examination revealed tenderness and sinus tract in the buccal mucosa associated with the
maxillary left lateral incisor. The radiograph showed complex tooth anatomy with an extended
area of periapical radiolucency. Medical and family history was noncontributory. Close
examination of the orthopantomogram revealed altered tooth morphology in relation to the
affected tooth. A clinical diagnosis was established of dens invaginatus.
For better understanding of the crown-root morphology, cone beam computerized tomography
(CBCT) was performed to confirm the diagnosis as dens invaginatus Type IIIb [Figure 1c].
Initial access preparation showed four orifices that were confirmed by the help of microscope
(Moller-Wedel) of magnification (×16) and mesially and distally angulated radiographs. The
canals were prepared using hand and mechanical instrumentation after establishment of working
length by the apex locater. The canals were intermittently irrigated with 5% NaOCl and saline,
and calcium hydroxide dressing [Figure 2a] was placed for the periapical pathology.
Figure 2
(a) Calcium hydroxide intracanal dressing (b) 3-month follow-up radiograph (c) 6-month follow-up
radiograph (d) 9-month follow-up radiograph, (e) 12-month follow-up radiograph, and (f) radiograph at 1
year and 2 months obturation done, healing of periapical lesion was seen
The patient was recalled at regular intervals of 3, 6, 9, and 12 months [Figure [Figure2b2b–e] to
monitor the periapical pathosis, and the calcium hydroxide dressing was replaced. On further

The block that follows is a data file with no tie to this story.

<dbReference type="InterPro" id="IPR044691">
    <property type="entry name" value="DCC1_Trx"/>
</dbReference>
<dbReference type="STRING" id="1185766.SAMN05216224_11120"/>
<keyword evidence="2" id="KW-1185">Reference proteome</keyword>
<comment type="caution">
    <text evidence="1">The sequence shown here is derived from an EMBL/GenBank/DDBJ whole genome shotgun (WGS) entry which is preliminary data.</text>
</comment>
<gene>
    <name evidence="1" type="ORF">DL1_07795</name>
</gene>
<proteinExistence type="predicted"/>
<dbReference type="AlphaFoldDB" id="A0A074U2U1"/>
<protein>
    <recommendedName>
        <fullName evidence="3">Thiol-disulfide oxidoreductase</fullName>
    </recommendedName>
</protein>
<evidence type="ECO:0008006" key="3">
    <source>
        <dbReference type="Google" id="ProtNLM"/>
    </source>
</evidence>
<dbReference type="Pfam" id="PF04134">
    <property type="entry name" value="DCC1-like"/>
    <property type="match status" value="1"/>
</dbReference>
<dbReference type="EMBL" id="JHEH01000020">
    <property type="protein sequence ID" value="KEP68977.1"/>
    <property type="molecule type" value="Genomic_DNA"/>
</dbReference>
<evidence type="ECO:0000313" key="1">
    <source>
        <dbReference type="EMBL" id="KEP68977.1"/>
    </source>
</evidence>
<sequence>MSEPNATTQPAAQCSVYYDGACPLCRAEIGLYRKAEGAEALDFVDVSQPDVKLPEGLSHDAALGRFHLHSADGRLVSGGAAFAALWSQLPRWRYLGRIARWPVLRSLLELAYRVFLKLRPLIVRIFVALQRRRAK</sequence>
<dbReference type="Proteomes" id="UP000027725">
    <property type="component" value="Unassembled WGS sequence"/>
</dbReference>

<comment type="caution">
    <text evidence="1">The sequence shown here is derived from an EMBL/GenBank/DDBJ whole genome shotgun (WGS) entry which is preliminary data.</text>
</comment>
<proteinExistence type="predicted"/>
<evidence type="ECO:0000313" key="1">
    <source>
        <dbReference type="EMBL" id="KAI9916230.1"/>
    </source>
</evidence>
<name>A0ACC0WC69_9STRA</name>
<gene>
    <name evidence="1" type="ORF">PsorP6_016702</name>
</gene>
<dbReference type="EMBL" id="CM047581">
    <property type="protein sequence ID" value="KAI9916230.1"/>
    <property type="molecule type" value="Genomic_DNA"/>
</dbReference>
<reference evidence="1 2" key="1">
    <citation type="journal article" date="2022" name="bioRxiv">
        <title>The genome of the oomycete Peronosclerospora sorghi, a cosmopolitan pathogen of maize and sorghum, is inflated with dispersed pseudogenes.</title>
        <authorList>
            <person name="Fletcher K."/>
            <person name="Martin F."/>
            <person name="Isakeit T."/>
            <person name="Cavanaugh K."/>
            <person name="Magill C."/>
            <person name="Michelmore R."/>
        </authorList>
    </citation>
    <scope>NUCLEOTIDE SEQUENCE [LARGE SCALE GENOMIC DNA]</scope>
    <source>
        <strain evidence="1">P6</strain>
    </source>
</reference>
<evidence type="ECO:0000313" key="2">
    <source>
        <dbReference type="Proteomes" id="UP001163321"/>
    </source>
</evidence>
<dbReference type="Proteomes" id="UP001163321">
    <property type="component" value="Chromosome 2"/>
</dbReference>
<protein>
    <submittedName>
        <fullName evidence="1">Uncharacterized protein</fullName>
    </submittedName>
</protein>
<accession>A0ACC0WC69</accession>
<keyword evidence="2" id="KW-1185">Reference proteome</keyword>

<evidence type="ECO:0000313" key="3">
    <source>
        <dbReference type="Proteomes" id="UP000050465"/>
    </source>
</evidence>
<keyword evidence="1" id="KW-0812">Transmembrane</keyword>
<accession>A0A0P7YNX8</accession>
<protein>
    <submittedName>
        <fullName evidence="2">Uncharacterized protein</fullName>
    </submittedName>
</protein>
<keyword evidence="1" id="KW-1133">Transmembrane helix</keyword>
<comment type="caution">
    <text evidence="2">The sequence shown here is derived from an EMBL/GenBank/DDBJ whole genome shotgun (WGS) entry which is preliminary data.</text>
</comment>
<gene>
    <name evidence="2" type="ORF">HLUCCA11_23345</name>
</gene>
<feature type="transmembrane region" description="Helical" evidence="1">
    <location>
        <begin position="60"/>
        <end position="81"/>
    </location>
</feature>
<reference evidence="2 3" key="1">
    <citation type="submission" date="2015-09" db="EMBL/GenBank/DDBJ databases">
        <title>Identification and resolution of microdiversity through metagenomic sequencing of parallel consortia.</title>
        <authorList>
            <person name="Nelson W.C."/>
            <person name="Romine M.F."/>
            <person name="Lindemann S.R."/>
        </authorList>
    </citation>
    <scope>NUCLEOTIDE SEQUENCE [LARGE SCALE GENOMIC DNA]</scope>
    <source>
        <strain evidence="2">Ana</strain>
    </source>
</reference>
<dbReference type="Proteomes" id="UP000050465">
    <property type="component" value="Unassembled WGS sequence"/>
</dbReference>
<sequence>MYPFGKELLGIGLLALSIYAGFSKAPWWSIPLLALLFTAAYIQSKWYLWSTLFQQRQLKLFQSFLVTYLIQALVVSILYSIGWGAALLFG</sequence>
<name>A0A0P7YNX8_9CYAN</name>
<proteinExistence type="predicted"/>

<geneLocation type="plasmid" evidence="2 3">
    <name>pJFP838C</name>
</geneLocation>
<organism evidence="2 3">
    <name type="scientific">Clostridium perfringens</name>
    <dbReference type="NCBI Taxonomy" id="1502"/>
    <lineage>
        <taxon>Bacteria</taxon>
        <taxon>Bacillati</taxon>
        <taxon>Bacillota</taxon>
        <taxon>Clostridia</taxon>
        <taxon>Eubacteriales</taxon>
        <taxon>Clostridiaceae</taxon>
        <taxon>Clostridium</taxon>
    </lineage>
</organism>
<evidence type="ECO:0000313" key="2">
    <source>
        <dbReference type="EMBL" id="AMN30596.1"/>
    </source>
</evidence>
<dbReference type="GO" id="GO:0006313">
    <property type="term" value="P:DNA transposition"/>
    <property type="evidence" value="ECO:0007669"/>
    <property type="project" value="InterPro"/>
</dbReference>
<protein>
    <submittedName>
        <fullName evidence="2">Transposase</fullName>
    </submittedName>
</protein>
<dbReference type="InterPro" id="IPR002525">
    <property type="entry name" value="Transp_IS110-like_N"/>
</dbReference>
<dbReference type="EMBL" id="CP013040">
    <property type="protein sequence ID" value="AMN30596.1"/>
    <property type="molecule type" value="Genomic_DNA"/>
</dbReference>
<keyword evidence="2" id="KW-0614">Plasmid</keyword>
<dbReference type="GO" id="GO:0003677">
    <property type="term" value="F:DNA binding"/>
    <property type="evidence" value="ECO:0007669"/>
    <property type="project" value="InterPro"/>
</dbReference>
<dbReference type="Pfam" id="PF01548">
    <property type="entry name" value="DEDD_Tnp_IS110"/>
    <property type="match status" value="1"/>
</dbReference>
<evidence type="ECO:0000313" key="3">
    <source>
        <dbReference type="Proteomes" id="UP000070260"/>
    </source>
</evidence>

canal preparation, communication was seen resulting in one canal splitting into two in the apical
region. After 12 months, good healing of the periapical lesion was observed. Obturation of the
canals was done at 1 year and 2 months using down pack and backfill technique with elements
obturating system (Sybron Endo) [Figure 2f]. The postoperative restoration was done using
packable composite resin BISFIL CORE (Bisco, Schaumburg, IL, USA). The patient was
recalled every month for review till complete healing of the periapical lesion was observed
[Figure 2f].
Conventional and digital radiography renders 3D anatomical structures two dimensionally with
inherit distortions in different planes.[7] This limitation posts a steep learning curve for novice
operators to interpret information from the resulting images. CBCT gives us a 3D view of the
image allowing us to view it in different planes. In endodontics, in the above case presented,